Must-Reads from Around the World

American ideals versus interests in Ethiopia, Apple and Foxconn told to do more on labor conditions in Chinese factories and François Hollande faces criticism over treatment of the Roma

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Les Nauheus / AP

Ethiopian Prime Minister Meles Zenawi at his offices in the capital, Addis Ababa, Jan. 10, 2007.

Realpolitik — The New York Times explores the battle between U.S. interests and ideals following the death of Ethiopian dictator Meles Zenawi. “He extracted prized intelligence, serious diplomatic support and millions of dollars in aid from the United States in exchange for his cooperation against militants in the volatile Horn of Africa, an area of prime concern for Washington,” it wrote. “But he was notoriously repressive …”

Labored Response — Reuters reports that an auditors’ probe has concluded Apple and production partner Foxconn have improved working conditions at Chinese factories making iPads and iPhones, but the toughest tasks still remain. “The Fair Labor Association said on Tuesday local labor laws require the companies … to reduce hours by almost a third by 2013 for the hundreds of thousands working in Foxconn plants across Southern China,” the news agency said.

Roma Back on Agenda — The Guardian says France’s new Socialist government is to hold emergency talks on the plight of the country’s Roma after a wave of evictions of makeshift camps prompted accusations that President François Hollande was following Nicolas Sarkozy’s lead in persecuting the ethnic minority. “Human rights groups expressed outrage at a recent dawn raids and forced evacuations of caravan sites and squats across France,” it reported.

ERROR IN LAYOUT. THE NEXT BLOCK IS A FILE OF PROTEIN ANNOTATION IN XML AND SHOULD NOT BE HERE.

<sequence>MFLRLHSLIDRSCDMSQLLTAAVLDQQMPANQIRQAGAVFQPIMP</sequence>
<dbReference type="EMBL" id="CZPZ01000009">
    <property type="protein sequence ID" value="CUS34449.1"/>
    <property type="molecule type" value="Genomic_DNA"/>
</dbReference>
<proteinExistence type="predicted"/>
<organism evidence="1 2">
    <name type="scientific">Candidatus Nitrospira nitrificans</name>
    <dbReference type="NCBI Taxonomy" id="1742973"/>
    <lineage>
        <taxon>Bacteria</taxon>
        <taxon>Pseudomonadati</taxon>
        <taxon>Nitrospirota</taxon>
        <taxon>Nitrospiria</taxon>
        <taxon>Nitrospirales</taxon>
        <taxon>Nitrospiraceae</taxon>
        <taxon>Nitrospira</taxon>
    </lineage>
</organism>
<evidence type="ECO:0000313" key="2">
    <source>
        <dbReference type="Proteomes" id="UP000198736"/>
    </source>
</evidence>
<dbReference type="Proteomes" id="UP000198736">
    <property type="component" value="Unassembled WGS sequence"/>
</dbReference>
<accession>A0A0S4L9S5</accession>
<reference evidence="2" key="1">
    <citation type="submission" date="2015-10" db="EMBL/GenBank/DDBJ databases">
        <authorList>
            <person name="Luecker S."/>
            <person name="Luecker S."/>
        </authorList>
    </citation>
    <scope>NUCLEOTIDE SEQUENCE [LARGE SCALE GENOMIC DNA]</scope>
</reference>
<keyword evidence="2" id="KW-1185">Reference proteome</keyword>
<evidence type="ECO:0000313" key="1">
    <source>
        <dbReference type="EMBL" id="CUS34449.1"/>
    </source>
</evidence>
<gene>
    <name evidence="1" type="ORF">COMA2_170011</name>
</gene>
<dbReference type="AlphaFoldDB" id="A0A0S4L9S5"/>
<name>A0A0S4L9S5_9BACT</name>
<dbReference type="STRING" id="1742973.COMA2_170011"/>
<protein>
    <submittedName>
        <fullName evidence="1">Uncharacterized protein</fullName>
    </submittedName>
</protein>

Sectarian Conflict — As fighting over Syria spills further into Lebanon, the BBC examines how ethnic and religious minorities within Syria are being drawn into the increasingly sectarian conflict. The Christian and Druze communities, who form 10% and 4-5% of Syria’s population respectively, had thus far avoided taking sides, but have come under pressure to join the government’s “Popular Committees” which are “tasked with protecting neighbourhoods from attack.” But to many, they are seen as “just groups of pro-government thugs.”

Forgotten War — The Associated Press considers how the Afghan conflict, once dubbed a “war of necessity,” is becoming “America’s forgotten war.” It has been scarcely mentioned in the U.S. presidential campaign trail or in congress, “even though more than 80,000 American troops are still fighting here and dying at a rate of one a day.” Americans now “show more interest in the economy and taxes than the latest suicide bombings in a different, distant land.”

Women in the Military — The Sydney Morning Herald writes that Australia’s Sex Discrimination Commissioner, Elizabeth Broderick, said she is “not confident” women serving in the Australian Defence Force “can and will flourish” in their military careers. Her findings form the second part of a review into the Australian Defence Force’s treatment of women, released Wednesday. The first part, which came out in November 2011, found that 75% of female students at the Australian Defence Force Academy were victims of sexual harassment or gender discrimination.